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U.S. missile shield completes installation in Romania

BUCHAREST, Dec. 18 (Xinhua) — A U.S. missile shield in Romania’s Deveselu military base is technically ready as a ceremony in the Romanian Foreign Ministry on Friday marks its completion.

The Deveselu antimissile defence system will strengthen national security and that Romania’s participation in this project reflects the excellent state of the relation between Bucharest and Washington, Romanian Foreign Minister Lazar Comanescu told the ceremony.

In his turn, U.S. Ambassador Hans Klemm reiterated that the antimissile system at Deveselu was set up exclusively against threats coming from outside Europe, it’s not directed at the Russian Federation and it does not possess the ability to threaten Russia.

Yet, Moscow has been at odds with Washington over the issue of missile defence for years. Russia sees the shields as a direct threat.

Also attending the event were Romanian Defense Minister Mihnea Motoc, director of the U.S. Missile Defense Agency Vice Admiral James D. Syring and NATO Assistant Secretary General Patrick Auroy.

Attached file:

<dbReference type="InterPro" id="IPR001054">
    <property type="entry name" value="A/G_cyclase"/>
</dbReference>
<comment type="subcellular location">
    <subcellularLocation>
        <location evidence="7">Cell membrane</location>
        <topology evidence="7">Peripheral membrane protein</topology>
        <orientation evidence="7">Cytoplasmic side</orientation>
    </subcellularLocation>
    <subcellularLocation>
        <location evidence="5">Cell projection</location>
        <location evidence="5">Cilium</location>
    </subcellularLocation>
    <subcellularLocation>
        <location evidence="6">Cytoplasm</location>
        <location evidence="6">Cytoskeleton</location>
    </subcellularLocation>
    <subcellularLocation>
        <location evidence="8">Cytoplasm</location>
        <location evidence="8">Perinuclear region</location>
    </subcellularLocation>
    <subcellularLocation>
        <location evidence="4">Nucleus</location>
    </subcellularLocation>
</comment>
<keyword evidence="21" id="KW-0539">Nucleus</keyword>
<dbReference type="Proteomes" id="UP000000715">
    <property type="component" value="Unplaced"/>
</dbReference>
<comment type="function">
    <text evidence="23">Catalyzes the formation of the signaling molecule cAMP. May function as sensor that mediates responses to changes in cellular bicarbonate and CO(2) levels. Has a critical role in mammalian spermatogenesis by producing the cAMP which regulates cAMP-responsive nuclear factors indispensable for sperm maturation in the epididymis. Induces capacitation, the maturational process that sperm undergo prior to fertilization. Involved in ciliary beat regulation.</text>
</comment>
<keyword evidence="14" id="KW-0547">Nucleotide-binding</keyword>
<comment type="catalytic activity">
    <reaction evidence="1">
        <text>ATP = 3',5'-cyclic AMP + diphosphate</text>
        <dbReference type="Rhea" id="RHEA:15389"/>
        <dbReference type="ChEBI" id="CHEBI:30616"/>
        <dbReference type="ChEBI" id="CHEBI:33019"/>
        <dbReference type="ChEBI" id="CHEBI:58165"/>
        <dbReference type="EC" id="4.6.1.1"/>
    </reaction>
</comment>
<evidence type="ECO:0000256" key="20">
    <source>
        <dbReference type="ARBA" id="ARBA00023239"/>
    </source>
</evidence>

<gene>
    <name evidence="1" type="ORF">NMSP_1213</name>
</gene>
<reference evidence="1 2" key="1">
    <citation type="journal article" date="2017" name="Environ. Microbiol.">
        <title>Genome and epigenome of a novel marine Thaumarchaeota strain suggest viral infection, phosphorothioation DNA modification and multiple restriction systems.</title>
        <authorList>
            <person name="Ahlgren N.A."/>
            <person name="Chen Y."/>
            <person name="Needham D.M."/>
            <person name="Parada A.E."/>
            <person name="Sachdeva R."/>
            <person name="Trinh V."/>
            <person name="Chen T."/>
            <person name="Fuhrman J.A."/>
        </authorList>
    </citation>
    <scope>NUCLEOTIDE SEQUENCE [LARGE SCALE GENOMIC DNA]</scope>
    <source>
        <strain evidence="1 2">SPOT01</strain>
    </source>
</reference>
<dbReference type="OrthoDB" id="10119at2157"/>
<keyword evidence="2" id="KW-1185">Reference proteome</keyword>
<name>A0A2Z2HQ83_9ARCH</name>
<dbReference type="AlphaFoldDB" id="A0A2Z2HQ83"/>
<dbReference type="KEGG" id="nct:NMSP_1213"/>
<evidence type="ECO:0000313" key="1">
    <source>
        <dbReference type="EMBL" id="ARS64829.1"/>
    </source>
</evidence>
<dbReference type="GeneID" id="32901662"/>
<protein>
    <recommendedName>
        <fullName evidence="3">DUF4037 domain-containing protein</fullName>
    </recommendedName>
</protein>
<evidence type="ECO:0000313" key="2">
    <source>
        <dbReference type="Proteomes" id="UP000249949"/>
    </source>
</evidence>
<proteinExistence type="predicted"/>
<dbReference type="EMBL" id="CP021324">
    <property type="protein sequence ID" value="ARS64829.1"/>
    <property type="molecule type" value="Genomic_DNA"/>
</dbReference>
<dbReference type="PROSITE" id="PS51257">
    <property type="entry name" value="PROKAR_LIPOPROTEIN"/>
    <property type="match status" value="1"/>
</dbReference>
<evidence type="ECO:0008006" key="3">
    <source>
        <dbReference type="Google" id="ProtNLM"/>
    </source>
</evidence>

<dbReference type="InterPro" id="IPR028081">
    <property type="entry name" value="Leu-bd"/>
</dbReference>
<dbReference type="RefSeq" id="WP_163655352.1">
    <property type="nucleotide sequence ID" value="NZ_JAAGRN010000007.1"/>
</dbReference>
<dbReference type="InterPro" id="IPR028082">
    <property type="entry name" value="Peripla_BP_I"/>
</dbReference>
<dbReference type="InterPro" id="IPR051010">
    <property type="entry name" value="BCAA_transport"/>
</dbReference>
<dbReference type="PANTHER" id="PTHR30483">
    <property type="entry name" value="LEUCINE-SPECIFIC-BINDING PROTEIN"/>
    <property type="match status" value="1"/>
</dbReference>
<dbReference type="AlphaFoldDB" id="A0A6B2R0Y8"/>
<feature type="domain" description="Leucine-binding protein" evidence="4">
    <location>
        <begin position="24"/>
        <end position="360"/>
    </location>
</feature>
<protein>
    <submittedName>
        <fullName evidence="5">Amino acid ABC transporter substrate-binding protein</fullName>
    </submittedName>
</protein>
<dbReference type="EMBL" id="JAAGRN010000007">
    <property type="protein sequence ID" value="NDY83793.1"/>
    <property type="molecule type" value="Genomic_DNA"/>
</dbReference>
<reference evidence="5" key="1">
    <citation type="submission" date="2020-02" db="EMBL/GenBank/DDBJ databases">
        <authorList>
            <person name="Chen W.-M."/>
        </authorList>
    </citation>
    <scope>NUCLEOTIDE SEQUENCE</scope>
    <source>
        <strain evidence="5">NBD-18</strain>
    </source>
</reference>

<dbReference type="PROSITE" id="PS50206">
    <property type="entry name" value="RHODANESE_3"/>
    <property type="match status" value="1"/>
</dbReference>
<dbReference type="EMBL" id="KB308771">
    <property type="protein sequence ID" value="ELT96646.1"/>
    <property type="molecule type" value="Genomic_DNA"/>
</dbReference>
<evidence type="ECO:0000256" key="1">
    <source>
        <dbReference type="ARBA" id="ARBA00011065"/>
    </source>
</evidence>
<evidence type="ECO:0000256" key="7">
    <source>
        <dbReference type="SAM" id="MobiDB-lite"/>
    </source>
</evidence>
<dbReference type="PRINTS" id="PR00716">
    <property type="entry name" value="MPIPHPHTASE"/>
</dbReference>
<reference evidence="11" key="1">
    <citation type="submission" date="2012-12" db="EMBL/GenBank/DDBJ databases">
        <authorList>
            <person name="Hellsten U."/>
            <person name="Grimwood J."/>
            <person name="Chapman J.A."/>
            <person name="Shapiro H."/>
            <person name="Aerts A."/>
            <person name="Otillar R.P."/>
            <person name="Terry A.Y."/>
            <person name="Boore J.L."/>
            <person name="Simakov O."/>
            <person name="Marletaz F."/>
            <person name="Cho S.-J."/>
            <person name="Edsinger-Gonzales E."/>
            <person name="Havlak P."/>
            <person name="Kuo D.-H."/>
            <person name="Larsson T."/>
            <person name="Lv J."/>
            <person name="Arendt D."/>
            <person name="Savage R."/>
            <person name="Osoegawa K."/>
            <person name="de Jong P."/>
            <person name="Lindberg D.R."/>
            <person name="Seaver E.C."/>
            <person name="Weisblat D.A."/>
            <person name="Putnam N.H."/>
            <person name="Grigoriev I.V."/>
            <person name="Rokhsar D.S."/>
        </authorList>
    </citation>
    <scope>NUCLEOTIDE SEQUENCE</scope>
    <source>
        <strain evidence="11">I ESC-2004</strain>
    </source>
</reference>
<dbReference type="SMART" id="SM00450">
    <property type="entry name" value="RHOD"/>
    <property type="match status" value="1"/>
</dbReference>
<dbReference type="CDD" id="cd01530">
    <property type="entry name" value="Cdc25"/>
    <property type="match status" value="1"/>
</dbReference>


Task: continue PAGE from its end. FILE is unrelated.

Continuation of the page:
The Deveselu base is the first to feature the Aegis Ashore ballistic missile defense system, a land-based version of the sophisticated radar-tracking system installed on U.S. warships since 2004.

The anti-missile base is equipped with a SPY-1 radar system and a vertical-launch missile system armed with long-range SM-3 missiles.

Located in an old Romanian air base on the border with Bulgaria, construction of the missile shield began two years ago.

A site in Poland is scheduled to become operational by 2018.


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